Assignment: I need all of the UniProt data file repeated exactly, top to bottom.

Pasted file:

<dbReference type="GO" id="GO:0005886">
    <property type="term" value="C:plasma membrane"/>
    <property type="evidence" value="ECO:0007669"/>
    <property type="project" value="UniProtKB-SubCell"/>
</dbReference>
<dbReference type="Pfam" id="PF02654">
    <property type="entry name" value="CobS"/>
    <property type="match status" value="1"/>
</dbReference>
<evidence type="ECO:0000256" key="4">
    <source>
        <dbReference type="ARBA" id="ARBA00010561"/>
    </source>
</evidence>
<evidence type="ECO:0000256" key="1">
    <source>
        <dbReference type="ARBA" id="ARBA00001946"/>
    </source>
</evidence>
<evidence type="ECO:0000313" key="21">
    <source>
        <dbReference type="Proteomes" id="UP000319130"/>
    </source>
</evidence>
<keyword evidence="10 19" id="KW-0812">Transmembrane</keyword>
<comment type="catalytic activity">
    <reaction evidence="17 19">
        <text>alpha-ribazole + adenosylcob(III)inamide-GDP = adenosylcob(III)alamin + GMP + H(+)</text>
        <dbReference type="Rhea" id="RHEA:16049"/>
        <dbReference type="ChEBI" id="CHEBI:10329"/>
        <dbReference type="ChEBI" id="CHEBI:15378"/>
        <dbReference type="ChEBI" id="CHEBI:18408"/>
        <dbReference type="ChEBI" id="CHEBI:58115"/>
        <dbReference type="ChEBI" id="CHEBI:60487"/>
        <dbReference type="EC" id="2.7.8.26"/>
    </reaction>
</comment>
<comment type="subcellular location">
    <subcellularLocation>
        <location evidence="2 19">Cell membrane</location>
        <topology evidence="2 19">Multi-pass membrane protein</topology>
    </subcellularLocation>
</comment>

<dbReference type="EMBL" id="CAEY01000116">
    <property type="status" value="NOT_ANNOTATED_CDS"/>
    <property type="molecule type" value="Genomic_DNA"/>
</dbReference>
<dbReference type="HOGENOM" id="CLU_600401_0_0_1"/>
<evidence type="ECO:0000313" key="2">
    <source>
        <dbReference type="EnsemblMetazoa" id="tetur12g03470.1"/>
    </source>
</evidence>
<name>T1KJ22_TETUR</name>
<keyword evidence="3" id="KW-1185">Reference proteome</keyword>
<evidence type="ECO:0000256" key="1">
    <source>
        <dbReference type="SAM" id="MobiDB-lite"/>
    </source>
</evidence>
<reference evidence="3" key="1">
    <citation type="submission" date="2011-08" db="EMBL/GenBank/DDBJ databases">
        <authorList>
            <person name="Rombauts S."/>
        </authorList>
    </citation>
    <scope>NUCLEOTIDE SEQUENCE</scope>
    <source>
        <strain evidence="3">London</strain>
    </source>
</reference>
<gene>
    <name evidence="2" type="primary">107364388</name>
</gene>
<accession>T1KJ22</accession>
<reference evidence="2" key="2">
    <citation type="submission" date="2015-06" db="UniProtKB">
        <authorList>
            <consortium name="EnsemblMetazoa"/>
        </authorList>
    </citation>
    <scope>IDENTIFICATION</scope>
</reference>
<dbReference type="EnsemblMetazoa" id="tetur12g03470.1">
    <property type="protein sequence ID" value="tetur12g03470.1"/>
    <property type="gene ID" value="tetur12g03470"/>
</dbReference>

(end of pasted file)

<dbReference type="GO" id="GO:0005886">
    <property type="term" value="C:plasma membrane"/>
    <property type="evidence" value="ECO:0007669"/>
    <property type="project" value="UniProtKB-SubCell"/>
</dbReference>
<dbReference type="Pfam" id="PF02654">
    <property type="entry name" value="CobS"/>
    <property type="match status" value="1"/>
</dbReference>
<evidence type="ECO:0000256" key="4">
    <source>
        <dbReference type="ARBA" id="ARBA00010561"/>
    </source>
</evidence>
<evidence type="ECO:0000256" key="1">
    <source>
        <dbReference type="ARBA" id="ARBA00001946"/>
    </source>
</evidence>
<evidence type="ECO:0000313" key="21">
    <source>
        <dbReference type="Proteomes" id="UP000319130"/>
    </source>
</evidence>
<keyword evidence="10 19" id="KW-0812">Transmembrane</keyword>
<comment type="catalytic activity">
    <reaction evidence="17 19">
        <text>alpha-ribazole + adenosylcob(III)inamide-GDP = adenosylcob(III)alamin + GMP + H(+)</text>
        <dbReference type="Rhea" id="RHEA:16049"/>
        <dbReference type="ChEBI" id="CHEBI:10329"/>
        <dbReference type="ChEBI" id="CHEBI:15378"/>
        <dbReference type="ChEBI" id="CHEBI:18408"/>
        <dbReference type="ChEBI" id="CHEBI:58115"/>
        <dbReference type="ChEBI" id="CHEBI:60487"/>
        <dbReference type="EC" id="2.7.8.26"/>
    </reaction>
</comment>
<comment type="subcellular location">
    <subcellularLocation>
        <location evidence="2 19">Cell membrane</location>
        <topology evidence="2 19">Multi-pass membrane protein</topology>
    </subcellularLocation>
</comment>

<dbReference type="EMBL" id="CAEY01000116">
    <property type="status" value="NOT_ANNOTATED_CDS"/>
    <property type="molecule type" value="Genomic_DNA"/>
</dbReference>
<dbReference type="HOGENOM" id="CLU_600401_0_0_1"/>
<evidence type="ECO:0000313" key="2">
    <source>
        <dbReference type="EnsemblMetazoa" id="tetur12g03470.1"/>
    </source>
</evidence>
<name>T1KJ22_TETUR</name>
<keyword evidence="3" id="KW-1185">Reference proteome</keyword>
<evidence type="ECO:0000256" key="1">
    <source>
        <dbReference type="SAM" id="MobiDB-lite"/>
    </source>
</evidence>
<reference evidence="3" key="1">
    <citation type="submission" date="2011-08" db="EMBL/GenBank/DDBJ databases">
        <authorList>
            <person name="Rombauts S."/>
        </authorList>
    </citation>
    <scope>NUCLEOTIDE SEQUENCE</scope>
    <source>
        <strain evidence="3">London</strain>
    </source>
</reference>
<gene>
    <name evidence="2" type="primary">107364388</name>
</gene>
<accession>T1KJ22</accession>
<reference evidence="2" key="2">
    <citation type="submission" date="2015-06" db="UniProtKB">
        <authorList>
            <consortium name="EnsemblMetazoa"/>
        </authorList>
    </citation>
    <scope>IDENTIFICATION</scope>
</reference>
<dbReference type="EnsemblMetazoa" id="tetur12g03470.1">
    <property type="protein sequence ID" value="tetur12g03470.1"/>
    <property type="gene ID" value="tetur12g03470"/>
</dbReference>